Recent declaration of the CoS approving a 51% FDI in multi-brand retail has brought joy among the Indian retail sector. What exactly is brought to the table? Will FDI become the beacon of Indian retail market?

India ranked second in the world, in terms of financial attractiveness during 2010. Regardless of the fact surveys state that 75% of the Indian population earns only around $2 a day, Indian retail sector would be an appealing context to many foreign investors. Huge market potential for many products, untapped market scenario, and the drastic change in the income level, and life style of Indian youth are attracting the eyes of foreign investors. Furthermore, Indias Committee of Secretaries (CoS) has voiced its approval for 51% of FDI in multi-brand retail industry. India has already allowed for 51% FDI in single brand retail, and 100% FDI in cash-and-carry business formats.

CoS has recommended FDI in permitted 36 big cities with more than 1 million population. Global retail giants would be allowed to own 51% of ownership provided they invest USD 100 million. Retailers such as Wal-Mart, Tesco, Carrefour, and Bentonville are likely to open their stores through strategic partnership. The 'Economic Survey of India' presented by the Government to the Parliament states, "Permitting FDI (foreign direct investment) in retail in a phased manner beginning with metros and incentivizing the existing retail shops to modernize could help address the concerns of farmers and consumers. FDI in retail may also help bring in technical know-how to set up efficient supply chains which could act as models of development".

Benefits of Foreign Investments:

Business Monitor International predicts Indian retail sales to leapfrog from USD 395 billion in 2011 to USD 785 billion by 2015. Strong economic development, population growth, increasing level of individual income, and growth of organized retail infrastructure are said to the key factors fuelling the growth. A research report on 'World Investment Prospects Survey 2009-12' forecasts India to be among the top five destinations for foreign investors during 2010-12.

During May 2011 FDI inflows were USD 4.66 billion, the highest in the past 39 months. India's foreign exchange reserves (Forex) have increased by USD2.29 billion for July 2011. India has the potential to come up as the biggest market in US Export-Import Bank (Ex-Im) in the next 1 year. 86 deals were acquired by Indian companies from foreign companies during the first half of 2011.


Top investing countries:

In FDI equity investments, Mauritius tops the list, followed by US, UK, Singapore, Netherlands, Japan, Cyprus, and Switzerland.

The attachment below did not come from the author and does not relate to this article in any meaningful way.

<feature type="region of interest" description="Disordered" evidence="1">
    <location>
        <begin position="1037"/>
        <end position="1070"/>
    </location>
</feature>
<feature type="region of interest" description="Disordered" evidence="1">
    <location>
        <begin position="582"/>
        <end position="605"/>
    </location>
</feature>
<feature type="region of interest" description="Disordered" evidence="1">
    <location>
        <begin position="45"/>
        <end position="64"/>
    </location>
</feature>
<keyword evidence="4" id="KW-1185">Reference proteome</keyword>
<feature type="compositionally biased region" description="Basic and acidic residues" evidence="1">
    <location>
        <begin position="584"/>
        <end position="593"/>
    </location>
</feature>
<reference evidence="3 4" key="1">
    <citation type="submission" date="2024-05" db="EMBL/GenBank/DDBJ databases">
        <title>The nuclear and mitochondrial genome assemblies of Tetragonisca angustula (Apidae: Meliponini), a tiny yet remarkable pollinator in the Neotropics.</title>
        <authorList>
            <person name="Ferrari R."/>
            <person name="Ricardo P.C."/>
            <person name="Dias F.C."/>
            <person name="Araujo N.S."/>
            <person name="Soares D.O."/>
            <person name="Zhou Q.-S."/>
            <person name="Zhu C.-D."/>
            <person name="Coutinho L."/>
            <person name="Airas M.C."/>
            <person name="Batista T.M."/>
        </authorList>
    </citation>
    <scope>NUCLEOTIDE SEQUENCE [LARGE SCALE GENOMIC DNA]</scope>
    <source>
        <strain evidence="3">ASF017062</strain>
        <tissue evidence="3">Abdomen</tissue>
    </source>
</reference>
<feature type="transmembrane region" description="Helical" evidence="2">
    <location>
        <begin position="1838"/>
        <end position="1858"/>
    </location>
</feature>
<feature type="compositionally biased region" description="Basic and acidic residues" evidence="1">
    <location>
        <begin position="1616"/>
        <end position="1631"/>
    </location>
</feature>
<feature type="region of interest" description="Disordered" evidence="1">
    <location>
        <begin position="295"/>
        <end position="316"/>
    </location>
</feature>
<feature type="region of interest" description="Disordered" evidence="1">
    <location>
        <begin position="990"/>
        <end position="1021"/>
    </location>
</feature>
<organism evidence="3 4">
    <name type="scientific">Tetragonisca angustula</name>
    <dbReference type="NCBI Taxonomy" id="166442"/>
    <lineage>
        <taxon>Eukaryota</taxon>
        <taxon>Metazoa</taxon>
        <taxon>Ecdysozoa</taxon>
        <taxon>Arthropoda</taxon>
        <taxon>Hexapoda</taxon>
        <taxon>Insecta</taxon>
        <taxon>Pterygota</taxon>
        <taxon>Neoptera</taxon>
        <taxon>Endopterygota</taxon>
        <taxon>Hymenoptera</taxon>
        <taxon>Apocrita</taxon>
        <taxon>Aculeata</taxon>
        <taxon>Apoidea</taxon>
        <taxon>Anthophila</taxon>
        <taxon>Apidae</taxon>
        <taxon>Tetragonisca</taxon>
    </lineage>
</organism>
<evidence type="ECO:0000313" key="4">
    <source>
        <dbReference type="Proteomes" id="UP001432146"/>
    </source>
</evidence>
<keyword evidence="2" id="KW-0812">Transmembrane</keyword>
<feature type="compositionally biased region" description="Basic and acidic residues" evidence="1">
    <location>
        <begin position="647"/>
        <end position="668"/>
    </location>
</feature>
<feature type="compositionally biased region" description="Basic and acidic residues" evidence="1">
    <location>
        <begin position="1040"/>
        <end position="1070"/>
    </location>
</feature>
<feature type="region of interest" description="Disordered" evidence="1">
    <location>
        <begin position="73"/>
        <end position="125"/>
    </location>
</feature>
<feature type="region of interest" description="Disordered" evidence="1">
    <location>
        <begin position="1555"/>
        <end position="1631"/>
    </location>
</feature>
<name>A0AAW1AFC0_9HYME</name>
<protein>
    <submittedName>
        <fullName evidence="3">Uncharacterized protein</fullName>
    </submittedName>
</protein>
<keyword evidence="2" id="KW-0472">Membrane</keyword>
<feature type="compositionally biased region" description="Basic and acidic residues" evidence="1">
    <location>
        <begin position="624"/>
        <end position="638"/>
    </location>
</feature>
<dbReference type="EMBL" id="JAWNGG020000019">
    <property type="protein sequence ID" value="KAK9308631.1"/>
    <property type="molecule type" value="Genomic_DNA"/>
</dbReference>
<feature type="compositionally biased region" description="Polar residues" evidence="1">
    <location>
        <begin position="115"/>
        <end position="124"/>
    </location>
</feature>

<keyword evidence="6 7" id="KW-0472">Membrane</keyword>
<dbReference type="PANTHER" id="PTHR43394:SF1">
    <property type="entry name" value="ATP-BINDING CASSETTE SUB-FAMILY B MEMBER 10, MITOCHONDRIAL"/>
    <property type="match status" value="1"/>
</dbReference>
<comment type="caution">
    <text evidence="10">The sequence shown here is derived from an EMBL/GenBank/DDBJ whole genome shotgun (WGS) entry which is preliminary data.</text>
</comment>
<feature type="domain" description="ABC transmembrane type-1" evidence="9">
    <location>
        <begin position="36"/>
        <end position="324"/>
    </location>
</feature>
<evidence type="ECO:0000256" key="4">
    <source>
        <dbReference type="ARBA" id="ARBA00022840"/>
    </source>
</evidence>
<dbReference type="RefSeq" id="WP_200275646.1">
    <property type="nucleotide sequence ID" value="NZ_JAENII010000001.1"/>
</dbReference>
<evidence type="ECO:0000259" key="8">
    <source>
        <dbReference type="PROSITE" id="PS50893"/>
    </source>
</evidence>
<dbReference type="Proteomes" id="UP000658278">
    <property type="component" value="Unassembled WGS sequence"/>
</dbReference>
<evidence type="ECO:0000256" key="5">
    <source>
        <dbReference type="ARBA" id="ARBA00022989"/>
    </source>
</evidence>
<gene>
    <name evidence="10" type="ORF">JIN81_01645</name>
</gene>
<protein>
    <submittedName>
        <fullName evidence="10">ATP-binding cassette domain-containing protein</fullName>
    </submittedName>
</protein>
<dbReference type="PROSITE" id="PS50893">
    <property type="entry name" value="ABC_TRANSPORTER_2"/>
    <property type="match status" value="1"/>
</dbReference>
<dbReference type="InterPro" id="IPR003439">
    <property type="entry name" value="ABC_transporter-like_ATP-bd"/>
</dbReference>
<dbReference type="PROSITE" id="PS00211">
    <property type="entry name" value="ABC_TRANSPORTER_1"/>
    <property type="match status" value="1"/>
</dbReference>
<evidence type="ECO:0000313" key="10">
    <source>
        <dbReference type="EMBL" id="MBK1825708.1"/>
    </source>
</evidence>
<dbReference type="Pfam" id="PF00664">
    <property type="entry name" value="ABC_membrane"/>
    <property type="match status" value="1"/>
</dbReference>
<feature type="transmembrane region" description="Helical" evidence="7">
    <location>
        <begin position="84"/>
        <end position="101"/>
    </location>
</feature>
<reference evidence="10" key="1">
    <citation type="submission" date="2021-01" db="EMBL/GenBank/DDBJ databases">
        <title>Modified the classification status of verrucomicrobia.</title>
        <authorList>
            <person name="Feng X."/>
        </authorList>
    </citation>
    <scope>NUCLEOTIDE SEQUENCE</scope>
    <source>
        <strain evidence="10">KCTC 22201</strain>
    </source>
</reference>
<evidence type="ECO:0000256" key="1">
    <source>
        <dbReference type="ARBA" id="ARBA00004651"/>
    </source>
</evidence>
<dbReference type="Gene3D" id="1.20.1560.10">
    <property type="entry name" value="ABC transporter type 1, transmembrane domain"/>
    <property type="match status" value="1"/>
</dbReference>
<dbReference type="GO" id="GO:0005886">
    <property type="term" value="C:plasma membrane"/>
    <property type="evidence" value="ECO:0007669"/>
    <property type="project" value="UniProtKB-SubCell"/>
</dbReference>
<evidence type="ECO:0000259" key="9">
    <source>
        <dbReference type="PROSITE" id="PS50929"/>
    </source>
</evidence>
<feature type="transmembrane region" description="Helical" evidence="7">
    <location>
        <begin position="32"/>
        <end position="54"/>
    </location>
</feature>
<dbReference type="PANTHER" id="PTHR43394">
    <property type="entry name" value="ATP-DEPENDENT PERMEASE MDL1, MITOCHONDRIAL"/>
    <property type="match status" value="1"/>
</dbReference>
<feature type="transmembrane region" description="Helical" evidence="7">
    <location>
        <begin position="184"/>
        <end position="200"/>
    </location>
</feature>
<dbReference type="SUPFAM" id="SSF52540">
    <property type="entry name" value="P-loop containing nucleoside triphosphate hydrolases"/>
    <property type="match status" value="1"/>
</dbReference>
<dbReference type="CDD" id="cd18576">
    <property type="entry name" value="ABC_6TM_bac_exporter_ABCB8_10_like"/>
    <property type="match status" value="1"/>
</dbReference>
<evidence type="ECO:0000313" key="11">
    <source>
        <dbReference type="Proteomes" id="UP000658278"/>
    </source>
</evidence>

Retail Benefits:

Indian retail contributes to 14% of the country's GDP righteously being regarded as a sunrise industry. Among the emerging markets, Indian retail is considered as the second attractive destination. This has fascinated retail giants from across the world. The country is now in the global radar, and has enormous potential for attracting foreign investments. reports Kishore Biyani, Pantaloon Retail's managing director saying, "We'll see a lot of new retailers coming in, who will be keen on looking at India. It looks like a positive step. The industry needs money and the industry needs to grow. "

Retailers believe that facilitating FDI will minimize wastages, as big players will build backend infrastructure. Organized retail growth is likely to increase by 10-12% after the inflow of foreign investments. Apart from improving productivity, FDI will also have spillover effects on the Indian retail industry. Possibilities exist that this move might make India, a big market like China. Wal-Mart is currently on a track of joint venture with Bharti retail and is expecting more possibilities in the future. The proposal will augment the growth of small and medium enterprises, as multi-brand retailers are required to source and sell at least 30% of their products from small retailers.

Government's decision of inviting FDI has also brought a little heartburn. Arguments exist stating that the proposal would affect the interest of small shops that are the back bone of Indian economy. It is feared that flooding the country with supermarkets might result in massive unemployment in the country. Big retailers may also undercut the margins of small store owners, thereby throwing them out of the business. Chances are there, that this situation might lead to monopoly.

Government is making efforts in making India an investor friendly destination. Careful observation and analysis is required from the Government, and come up with comprehensive policies before opening up the sector to foreign investors.


1)     Consolidated FDI Policy (Effective from April 1, 2011), Government of India, Ministry of Commerce & Industry, Department of Industrial Policy & Promotion (FC Section), CIRCULAR 1 OF 2011,

2)     Data source:





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